Detroit is in a cash-flow crisis, making it "insolvent" and hindering its ability to borrow more money to cover its $15.6 billion in debts, which are worsened by missed pension and healthcare payments for retirees.
In the first report delivered Sunday on the city's financial standing to Michigan state officials, new Detroit Emergency Manager Kevyn Orr called the massive debt and long-term liabilities "a sobering wake-up call about the dire financial straits the city of Detroit faces."
Citing the report, The Detroit New
s said Sunday the city made $133 million in debt payments last year out of a $1.23 billion budget, is carrying $5.7 billion in unfunded healthcare costs for retired and active city workers, and is facing a $326 million deficit expected to increase by $60 million before the end of the fiscal year on June 30.
"No one should underestimate the severity of the financial crisis," Orr said in a statement Sunday.
Orr has said previously that he hopes the city can avoid having to file for bankruptcy. But to that, his report leaves open the possibility of further pay cuts for city employees and further cuts in payments to Wall Street bondholders and to healthcare costs as well.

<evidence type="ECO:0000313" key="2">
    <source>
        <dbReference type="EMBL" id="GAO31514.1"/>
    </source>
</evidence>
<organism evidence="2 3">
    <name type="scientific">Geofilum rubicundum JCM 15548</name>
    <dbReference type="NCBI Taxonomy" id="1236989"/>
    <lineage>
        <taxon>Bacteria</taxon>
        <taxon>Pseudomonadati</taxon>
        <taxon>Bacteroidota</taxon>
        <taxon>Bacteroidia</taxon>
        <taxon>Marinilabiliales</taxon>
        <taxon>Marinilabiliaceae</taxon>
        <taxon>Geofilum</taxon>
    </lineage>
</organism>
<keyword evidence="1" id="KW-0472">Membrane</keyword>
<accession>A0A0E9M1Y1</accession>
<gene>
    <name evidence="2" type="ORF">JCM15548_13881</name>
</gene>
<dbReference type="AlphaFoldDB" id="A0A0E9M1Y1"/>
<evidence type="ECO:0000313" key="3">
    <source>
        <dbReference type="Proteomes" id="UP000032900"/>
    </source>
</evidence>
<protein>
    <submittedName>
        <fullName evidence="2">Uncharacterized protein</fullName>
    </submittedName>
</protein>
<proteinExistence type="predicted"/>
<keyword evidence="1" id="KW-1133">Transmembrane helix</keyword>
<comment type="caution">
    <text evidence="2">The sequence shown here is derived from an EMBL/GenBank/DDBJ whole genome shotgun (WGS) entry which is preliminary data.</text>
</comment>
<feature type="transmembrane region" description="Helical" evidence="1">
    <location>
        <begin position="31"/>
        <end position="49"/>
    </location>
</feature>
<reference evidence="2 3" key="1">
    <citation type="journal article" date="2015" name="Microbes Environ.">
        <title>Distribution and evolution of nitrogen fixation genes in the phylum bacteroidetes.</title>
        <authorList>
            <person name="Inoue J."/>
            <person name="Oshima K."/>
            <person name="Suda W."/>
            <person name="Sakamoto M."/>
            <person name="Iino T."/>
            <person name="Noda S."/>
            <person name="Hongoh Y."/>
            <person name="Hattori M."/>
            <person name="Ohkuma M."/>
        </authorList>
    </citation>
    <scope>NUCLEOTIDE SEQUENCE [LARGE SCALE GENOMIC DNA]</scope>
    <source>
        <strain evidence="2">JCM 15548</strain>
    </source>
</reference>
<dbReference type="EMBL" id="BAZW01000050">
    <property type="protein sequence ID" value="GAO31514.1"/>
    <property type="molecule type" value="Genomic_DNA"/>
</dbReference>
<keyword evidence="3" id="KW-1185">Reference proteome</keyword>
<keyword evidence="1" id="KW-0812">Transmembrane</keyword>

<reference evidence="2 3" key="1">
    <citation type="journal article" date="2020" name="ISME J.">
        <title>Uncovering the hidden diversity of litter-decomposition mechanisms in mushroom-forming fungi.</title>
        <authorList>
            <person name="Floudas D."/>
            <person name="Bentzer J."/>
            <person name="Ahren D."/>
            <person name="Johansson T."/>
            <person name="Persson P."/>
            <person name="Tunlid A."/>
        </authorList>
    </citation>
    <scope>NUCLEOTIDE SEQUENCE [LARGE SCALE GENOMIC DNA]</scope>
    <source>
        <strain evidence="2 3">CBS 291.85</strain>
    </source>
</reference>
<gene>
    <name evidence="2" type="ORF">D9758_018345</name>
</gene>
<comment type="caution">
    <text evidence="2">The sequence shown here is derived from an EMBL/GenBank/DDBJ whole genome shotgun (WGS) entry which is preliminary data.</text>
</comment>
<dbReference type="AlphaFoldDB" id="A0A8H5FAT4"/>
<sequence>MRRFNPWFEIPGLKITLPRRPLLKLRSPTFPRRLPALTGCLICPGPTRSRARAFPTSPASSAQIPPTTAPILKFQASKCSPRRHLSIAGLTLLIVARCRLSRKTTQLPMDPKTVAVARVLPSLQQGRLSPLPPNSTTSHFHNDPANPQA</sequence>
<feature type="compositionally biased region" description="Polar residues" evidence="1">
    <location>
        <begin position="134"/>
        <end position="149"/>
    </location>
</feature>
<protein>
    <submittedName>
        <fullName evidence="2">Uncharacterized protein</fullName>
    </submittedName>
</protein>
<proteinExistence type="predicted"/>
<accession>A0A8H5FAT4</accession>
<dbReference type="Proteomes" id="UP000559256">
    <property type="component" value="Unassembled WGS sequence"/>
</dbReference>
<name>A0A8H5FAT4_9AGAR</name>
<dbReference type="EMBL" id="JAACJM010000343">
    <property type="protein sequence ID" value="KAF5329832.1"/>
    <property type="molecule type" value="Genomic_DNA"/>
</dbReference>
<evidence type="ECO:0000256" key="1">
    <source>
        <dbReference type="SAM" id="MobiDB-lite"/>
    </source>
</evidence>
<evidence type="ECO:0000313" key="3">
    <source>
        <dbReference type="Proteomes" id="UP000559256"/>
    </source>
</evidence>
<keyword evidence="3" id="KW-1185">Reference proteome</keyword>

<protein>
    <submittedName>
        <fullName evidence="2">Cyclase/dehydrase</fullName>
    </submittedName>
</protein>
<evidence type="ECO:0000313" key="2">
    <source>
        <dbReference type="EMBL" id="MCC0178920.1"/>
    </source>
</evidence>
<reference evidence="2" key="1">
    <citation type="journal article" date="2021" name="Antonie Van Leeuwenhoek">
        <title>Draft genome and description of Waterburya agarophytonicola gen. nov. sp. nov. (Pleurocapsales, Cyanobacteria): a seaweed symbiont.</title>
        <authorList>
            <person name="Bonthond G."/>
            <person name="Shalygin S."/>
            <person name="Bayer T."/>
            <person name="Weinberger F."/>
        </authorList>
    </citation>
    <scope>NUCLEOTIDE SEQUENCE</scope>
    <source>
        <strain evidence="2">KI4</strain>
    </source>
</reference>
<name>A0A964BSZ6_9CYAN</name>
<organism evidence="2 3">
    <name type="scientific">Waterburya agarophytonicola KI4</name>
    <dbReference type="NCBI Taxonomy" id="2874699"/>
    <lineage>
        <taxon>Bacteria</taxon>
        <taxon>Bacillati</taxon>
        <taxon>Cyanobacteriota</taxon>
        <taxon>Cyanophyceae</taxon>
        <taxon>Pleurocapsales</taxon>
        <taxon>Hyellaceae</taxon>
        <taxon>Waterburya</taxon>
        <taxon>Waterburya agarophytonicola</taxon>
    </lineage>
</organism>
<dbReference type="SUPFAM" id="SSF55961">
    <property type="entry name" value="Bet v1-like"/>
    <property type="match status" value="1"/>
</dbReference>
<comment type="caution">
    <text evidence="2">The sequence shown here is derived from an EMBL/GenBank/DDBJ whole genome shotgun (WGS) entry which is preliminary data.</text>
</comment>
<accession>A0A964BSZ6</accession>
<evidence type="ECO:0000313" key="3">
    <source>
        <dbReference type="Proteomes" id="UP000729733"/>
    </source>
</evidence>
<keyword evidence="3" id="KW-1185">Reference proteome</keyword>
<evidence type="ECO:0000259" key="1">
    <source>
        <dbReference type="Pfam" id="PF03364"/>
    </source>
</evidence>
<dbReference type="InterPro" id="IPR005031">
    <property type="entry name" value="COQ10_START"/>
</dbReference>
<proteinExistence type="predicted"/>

"We're going to be out of money by the end of the year," Bill Nowling, Orr's spokesman, told the News. "If all we did was collect taxes and pay our debt, we couldn't pay it off in 20 years. That's the situation that we're in now."
Advanced copies of the report were sent to Detroit Mayor Dave Bing and to Michigan GOP Gov. Rick Snyder, who appointed Orr to help straighten out the city's finances.
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